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One of the most fascinating aspects of Biblical study is the myriad interpretations of each chapter that spring to mind. Depending on the lens through which it is read, the Bible yields questions, metaphors and puzzles that prompt the student to consider its implications for human nature, theology and morality. As only he could do it, Harvard University law professor and legal scholar Alan M. Dershowitz takes a new approach and examines Genesis as a chronicle of the development of justice. In his most recent book, The Genesis of Justice: Ten Stories of Biblical Injustice that Led to the Ten Commandments and Modern Law, Dershowitz probes the ancient text and explores the profound questions it raises about fairness, ethics and virtue.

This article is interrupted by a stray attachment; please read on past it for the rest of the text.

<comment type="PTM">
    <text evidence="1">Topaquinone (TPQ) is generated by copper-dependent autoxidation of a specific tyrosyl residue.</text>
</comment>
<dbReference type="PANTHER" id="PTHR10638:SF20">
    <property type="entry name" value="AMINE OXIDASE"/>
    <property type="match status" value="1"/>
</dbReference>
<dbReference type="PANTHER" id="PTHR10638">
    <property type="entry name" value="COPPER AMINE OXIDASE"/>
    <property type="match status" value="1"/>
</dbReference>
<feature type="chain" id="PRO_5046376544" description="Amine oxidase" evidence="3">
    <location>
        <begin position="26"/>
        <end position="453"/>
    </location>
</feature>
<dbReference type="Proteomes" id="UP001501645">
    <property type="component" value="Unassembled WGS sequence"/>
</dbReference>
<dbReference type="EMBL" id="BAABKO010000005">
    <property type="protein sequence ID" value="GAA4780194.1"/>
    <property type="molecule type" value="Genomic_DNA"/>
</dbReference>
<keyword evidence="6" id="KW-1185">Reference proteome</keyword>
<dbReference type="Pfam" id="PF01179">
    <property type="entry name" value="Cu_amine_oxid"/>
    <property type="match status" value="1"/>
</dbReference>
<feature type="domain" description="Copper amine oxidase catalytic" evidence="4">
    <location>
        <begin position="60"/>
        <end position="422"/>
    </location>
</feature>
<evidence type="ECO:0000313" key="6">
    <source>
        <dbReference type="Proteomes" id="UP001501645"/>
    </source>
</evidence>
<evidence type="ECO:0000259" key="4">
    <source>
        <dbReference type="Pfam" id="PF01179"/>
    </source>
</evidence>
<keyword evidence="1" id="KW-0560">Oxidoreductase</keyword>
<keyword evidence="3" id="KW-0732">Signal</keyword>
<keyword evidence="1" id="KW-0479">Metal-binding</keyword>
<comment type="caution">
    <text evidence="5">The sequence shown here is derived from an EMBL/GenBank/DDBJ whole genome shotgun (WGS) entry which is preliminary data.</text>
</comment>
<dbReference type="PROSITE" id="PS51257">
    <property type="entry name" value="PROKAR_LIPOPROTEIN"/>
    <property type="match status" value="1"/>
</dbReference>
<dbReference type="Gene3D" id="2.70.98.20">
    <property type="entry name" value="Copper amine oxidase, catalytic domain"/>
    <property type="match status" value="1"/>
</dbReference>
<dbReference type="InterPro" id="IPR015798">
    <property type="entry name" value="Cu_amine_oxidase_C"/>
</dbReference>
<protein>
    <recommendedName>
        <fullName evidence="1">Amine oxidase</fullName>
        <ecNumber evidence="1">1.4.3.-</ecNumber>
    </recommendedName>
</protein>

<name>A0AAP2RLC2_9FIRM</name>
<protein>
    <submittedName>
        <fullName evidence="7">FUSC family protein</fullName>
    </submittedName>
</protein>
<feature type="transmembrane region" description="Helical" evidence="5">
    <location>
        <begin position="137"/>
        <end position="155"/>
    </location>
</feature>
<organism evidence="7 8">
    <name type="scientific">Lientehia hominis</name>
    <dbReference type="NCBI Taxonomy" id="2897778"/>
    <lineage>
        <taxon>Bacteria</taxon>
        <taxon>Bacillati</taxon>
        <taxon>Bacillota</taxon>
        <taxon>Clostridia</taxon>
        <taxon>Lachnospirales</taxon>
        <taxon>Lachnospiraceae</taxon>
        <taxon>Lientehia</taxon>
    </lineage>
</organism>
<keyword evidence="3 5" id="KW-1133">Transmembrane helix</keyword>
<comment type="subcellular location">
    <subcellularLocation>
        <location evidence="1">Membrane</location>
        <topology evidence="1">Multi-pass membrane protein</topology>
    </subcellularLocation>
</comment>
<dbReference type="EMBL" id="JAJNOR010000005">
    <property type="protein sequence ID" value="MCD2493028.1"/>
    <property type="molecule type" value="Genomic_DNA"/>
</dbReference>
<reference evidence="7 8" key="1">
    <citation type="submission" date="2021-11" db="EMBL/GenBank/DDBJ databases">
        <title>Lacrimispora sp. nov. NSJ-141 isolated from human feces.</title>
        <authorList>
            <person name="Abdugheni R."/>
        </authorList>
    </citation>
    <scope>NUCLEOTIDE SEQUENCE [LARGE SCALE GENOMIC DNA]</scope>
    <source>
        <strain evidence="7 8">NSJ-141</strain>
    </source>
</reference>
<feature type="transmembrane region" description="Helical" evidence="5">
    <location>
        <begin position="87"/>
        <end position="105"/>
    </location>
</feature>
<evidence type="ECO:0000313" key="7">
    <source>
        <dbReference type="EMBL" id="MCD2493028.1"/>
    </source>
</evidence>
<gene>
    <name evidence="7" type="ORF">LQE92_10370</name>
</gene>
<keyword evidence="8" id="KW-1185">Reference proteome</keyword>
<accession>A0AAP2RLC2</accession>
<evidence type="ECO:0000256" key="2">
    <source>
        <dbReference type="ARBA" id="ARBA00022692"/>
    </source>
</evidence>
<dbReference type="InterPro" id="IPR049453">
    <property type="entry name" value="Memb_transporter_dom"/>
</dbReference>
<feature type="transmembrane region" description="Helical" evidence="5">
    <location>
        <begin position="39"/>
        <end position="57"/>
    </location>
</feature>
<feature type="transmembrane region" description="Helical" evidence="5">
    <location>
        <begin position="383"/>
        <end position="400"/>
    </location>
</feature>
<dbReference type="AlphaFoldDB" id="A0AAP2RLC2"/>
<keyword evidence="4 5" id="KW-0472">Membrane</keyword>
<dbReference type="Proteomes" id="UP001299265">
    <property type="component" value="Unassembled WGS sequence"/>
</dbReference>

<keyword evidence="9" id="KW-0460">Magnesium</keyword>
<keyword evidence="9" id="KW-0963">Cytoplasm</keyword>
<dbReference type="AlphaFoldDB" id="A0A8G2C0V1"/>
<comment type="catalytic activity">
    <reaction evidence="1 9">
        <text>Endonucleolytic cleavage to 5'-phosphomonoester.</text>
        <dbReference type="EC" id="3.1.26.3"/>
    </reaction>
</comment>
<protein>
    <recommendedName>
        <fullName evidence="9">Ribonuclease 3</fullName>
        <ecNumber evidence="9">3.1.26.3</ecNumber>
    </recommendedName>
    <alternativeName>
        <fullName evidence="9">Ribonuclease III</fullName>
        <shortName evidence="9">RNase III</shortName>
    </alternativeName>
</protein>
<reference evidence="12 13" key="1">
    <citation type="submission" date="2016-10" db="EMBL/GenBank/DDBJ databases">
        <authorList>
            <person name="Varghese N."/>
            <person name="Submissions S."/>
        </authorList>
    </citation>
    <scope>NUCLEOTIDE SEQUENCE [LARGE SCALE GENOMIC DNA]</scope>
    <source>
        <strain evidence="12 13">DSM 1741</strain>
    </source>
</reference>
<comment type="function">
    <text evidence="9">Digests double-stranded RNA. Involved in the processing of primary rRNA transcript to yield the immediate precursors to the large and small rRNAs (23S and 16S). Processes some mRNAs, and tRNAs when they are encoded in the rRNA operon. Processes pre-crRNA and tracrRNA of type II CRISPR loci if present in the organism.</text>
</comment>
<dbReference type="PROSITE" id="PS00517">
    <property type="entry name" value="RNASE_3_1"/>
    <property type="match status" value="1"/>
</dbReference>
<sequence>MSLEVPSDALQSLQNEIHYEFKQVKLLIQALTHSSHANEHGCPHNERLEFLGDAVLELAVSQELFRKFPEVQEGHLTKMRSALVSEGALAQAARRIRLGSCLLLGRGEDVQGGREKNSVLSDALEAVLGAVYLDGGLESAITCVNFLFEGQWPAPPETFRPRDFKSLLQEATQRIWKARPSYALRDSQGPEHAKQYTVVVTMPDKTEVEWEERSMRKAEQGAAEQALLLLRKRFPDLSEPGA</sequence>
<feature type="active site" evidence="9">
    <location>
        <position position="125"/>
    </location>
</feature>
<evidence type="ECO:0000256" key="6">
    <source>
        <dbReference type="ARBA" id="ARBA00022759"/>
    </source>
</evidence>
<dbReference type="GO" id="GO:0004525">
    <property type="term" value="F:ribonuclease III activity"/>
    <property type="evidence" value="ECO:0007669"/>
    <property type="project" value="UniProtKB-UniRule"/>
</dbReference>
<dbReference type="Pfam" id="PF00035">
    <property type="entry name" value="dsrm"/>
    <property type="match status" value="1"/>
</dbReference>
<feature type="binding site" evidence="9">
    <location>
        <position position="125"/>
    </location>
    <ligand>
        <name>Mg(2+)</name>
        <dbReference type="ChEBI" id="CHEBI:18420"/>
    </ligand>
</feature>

"I wanted to give readers of the Bible a new way of looking at the stories through a prism of justice and morality," Dershowitz explained in a recent interview with InterfaithFamily.com. "I was not approaching the text through theology--although, of course, it raises theological questions--but rather I wanted to make people go back to the stories they read in their youth and reread them as adults in a mature way. The book is written from a Jewish perspective, but I wanted to make the Bible more accessible to Jews and non-Jews alike."